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A Poem for the Week — Ode to the West Wind

O Wild West Wind, thou breath of Autumn’s being,
Thou, from whose unseen presence the leaves dead
Are driven, like ghosts from an enchanter fleeing,
Yellow, and black, and pale, and hectic red,
Pestilence-stricken multitudes: O thou,
Who chariotest to their dark wintry bed
The winged seeds, where they lie cold and low,
Each like a corpse within its grave, until
Thine azure sister of the Spring shall blow
Her clarion o’er the dreaming earth, and fill
(Driving sweet buds like flocks to feed in air)
With living hues and odours plain and hill:
Wild Spirit, which art moving everywhere;
Destroyer and preserver; hear, oh hear!

Percy Bysshe Shelley, dead at thirty, was a romantic torn by conflicting impulses. A rebel, he devoted much of his life to the struggle for political and personal freedom. Yet his ardent poetry expresses yearning for a golden age when humans would cease to strive against each other.

Part of the nineteenth-century English Romantic movement, along with Lord Byron and William Wordsworth, Percy Bysshe Shelley believed that poetry was the direct expression of one’s soul, a path toward revealing the invisible world to others. The Romantics lived with a sense of drama, their lives intense but short.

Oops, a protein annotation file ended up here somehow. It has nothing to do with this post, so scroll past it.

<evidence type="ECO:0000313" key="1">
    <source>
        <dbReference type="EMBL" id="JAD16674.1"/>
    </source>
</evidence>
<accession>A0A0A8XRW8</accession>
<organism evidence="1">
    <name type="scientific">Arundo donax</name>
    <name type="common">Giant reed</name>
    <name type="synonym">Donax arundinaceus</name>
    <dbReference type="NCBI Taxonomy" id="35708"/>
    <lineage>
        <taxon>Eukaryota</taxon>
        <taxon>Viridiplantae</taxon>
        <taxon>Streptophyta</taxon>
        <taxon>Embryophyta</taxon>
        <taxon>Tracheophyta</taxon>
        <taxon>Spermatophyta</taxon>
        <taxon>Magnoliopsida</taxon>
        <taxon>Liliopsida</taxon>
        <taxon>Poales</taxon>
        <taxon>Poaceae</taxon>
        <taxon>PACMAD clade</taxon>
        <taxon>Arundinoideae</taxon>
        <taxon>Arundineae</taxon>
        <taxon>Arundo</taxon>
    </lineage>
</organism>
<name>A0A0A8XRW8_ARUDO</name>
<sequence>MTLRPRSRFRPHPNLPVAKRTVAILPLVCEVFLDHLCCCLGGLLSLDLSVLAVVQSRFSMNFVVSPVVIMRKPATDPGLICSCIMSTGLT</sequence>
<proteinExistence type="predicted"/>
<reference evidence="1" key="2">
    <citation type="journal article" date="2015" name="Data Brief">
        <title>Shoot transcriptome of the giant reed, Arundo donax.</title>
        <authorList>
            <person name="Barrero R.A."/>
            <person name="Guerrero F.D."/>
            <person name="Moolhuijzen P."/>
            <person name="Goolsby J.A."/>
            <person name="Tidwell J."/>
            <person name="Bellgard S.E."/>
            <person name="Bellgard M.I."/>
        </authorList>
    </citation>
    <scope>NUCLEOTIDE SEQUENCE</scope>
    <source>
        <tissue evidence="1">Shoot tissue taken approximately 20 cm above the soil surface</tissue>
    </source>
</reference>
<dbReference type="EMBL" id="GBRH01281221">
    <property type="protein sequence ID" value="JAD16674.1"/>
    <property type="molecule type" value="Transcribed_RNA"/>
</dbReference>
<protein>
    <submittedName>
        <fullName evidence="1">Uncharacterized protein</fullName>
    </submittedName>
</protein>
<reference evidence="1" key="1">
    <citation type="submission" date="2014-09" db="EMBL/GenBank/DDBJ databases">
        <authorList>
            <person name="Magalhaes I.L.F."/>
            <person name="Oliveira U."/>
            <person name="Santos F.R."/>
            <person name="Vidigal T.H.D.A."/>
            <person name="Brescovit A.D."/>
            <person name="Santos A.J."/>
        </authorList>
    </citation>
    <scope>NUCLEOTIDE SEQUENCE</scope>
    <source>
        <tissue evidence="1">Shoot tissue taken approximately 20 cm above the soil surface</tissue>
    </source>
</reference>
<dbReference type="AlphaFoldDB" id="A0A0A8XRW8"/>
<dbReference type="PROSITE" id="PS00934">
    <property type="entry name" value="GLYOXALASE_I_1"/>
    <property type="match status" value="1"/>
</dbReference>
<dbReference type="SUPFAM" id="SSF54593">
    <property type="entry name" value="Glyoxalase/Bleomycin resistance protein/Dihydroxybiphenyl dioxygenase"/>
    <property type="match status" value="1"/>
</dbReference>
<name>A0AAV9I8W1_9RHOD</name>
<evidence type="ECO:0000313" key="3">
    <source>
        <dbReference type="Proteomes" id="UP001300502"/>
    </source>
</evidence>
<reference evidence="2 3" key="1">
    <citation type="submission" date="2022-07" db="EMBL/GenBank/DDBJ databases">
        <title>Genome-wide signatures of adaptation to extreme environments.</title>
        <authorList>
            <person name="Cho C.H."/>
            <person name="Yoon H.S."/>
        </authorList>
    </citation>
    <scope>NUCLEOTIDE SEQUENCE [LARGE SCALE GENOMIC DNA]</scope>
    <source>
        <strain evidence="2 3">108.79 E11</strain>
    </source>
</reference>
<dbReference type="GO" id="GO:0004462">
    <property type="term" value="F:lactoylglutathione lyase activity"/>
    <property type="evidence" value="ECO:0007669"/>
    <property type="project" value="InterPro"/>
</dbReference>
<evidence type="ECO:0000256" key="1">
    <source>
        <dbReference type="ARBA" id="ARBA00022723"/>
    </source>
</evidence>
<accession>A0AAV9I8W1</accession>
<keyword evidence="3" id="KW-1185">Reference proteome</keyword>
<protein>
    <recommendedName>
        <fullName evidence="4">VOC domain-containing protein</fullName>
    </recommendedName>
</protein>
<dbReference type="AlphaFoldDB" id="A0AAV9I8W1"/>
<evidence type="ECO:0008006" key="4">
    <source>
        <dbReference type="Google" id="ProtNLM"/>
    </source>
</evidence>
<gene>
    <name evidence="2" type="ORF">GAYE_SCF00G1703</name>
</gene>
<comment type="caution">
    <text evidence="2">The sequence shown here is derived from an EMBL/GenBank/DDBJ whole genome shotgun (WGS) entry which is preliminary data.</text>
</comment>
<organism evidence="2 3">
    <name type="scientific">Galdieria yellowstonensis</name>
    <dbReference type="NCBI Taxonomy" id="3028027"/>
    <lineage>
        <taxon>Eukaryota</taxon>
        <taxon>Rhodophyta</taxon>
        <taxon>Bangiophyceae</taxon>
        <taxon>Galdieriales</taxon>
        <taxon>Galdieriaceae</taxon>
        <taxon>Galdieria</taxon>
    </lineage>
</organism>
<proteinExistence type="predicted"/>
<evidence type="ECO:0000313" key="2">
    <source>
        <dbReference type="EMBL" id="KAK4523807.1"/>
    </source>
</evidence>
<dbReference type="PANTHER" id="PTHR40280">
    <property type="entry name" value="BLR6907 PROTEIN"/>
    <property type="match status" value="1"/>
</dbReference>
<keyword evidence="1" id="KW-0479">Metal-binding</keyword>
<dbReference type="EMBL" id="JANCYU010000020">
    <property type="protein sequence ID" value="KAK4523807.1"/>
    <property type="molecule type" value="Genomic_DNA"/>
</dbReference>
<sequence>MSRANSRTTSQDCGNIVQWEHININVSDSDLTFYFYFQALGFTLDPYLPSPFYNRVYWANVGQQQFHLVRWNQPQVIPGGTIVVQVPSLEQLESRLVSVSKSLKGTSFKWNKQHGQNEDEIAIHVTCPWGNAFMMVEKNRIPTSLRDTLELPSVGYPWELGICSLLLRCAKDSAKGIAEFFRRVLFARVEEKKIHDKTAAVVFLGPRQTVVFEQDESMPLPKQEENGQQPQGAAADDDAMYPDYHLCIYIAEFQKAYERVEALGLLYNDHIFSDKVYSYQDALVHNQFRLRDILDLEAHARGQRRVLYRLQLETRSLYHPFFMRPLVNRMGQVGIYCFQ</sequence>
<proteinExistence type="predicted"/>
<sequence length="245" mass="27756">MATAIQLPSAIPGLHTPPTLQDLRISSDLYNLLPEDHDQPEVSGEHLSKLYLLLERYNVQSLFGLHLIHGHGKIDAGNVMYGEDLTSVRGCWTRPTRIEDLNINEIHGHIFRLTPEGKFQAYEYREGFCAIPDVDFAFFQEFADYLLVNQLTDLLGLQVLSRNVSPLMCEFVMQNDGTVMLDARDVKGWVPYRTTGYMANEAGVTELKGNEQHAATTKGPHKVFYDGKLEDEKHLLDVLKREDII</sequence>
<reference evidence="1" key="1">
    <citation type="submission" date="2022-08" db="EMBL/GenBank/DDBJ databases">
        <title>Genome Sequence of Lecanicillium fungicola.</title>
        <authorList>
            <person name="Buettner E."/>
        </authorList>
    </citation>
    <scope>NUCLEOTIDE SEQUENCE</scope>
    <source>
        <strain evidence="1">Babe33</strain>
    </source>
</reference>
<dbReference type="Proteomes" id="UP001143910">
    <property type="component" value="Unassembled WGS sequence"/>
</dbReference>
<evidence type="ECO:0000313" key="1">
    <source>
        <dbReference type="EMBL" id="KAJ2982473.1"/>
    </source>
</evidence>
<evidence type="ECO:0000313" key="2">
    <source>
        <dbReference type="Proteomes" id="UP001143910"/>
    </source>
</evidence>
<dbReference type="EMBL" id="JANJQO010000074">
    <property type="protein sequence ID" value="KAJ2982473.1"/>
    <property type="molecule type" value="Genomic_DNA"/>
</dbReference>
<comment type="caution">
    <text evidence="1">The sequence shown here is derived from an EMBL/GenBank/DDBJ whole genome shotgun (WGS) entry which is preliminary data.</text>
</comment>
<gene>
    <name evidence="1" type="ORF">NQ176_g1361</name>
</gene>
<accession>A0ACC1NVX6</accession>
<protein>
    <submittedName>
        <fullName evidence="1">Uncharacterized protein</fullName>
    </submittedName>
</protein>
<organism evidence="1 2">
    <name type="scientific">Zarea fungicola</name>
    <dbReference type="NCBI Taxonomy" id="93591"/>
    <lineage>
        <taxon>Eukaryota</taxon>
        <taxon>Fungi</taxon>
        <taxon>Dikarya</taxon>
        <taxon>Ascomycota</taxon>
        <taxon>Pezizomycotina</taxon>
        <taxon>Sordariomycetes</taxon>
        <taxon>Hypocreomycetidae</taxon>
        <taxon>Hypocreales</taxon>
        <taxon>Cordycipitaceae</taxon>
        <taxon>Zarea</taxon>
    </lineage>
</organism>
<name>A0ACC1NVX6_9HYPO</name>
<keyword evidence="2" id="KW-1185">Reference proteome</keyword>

Shelley was expelled from school for advocating atheism. Unfazed by what might have been seen as calamity, he set out to reform the world. His “Prometheus Unbound” is a portrait of revolt against oppressive laws and customs.

Prometheus Unbound. A Lyrical Drama in Four Acts…
Percy Bysshe Shelley (1792-1822)
London : C and J Ollier, 1820
First edition, second issue
PR5416 A1 1820

Inspired by Aeschylus’ Prometheus Bound, Percy Bysshe Shelley began writing Prometheus Unbound in 1818, while living in Italy. Shelley had been developing the imagery and ideas for the poem for years. He had a longstanding familiarity and affection for Aeschylus’ Prometheus Bound, having translated it for Lord Byron. He could not, however, accept the notion that Aeschylus had bound the champion of mankind for eternity. The main character’s association with rebellion and isolation from his act of giving fire to man against the wishes of the gods symbolized for Shelley the soul of man at its highest potential.

It took him nearly two years to complete the work, having stopped writing twice after the deaths of his daughter, Clara Everina Shelley, and his son, William Shelley.

Critics were harsh, condemning the poet’s moral and political principles, although a few reviewers wrote of the beauty and genius of the language. Shelley never expected his work to be popular, but called it his « favorite poem. » He asked his publisher to send copies to his friends, including Lord Byron.

Included in the publication was some of Shelley’s best poetry : « The Sensitive Plant , » « A Vision of the Sea , » « An Exhortation, » An Ode, » « The Cloud, «  « To a Skylark, » « Ode to Liberty, » and « Ode to the West Wind. »

Thou on whose stream, mid the steep sky’s commotion,
Loose clouds like earth’s decaying leaves are shed,
Shook from the tangled boughs of Heaven and Ocean,
Angels of rain and lightning: there are spread
On the blue surface of thine aëry surge,
Like the bright hair uplifted from the head
Of some fierce Maenad, even from the dim verge
Of the horizon to the zenith’s height,
The locks of the approaching storm. Thou dirge
Of the dying year, to which this closing night
Will be the dome of a vast sepulchre,
Vaulted with all thy congregated might